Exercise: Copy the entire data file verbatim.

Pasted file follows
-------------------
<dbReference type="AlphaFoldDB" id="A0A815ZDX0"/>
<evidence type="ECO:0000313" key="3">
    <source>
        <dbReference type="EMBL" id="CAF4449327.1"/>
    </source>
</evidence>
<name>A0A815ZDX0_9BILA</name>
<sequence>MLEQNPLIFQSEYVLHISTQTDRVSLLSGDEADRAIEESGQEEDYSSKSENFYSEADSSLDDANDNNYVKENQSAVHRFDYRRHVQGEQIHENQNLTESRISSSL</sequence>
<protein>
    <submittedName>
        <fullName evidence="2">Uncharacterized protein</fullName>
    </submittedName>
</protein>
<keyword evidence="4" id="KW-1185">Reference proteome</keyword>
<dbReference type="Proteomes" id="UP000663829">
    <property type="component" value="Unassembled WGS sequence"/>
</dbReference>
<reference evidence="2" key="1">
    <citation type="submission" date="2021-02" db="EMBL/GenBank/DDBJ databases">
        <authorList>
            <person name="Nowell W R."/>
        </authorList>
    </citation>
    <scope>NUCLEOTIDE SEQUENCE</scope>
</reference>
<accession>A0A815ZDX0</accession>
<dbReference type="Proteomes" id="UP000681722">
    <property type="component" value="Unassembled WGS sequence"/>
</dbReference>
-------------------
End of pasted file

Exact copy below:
<dbReference type="AlphaFoldDB" id="A0A815ZDX0"/>
<evidence type="ECO:0000313" key="3">
    <source>
        <dbReference type="EMBL" id="CAF4449327.1"/>
    </source>
</evidence>
<name>A0A815ZDX0_9BILA</name>
<sequence>MLEQNPLIFQSEYVLHISTQTDRVSLLSGDEADRAIEESGQEEDYSSKSENFYSEADSSLDDANDNNYVKENQSAVHRFDYRRHVQGEQIHENQNLTESRISSSL</sequence>
<protein>
    <submittedName>
        <fullName evidence="2">Uncharacterized protein</fullName>
    </submittedName>
</protein>
<keyword evidence="4" id="KW-1185">Reference proteome</keyword>
<dbReference type="Proteomes" id="UP000663829">
    <property type="component" value="Unassembled WGS sequence"/>
</dbReference>
<reference evidence="2" key="1">
    <citation type="submission" date="2021-02" db="EMBL/GenBank/DDBJ databases">
        <authorList>
            <person name="Nowell W R."/>
        </authorList>
    </citation>
    <scope>NUCLEOTIDE SEQUENCE</scope>
</reference>
<accession>A0A815ZDX0</accession>
<dbReference type="Proteomes" id="UP000681722">
    <property type="component" value="Unassembled WGS sequence"/>
</dbReference>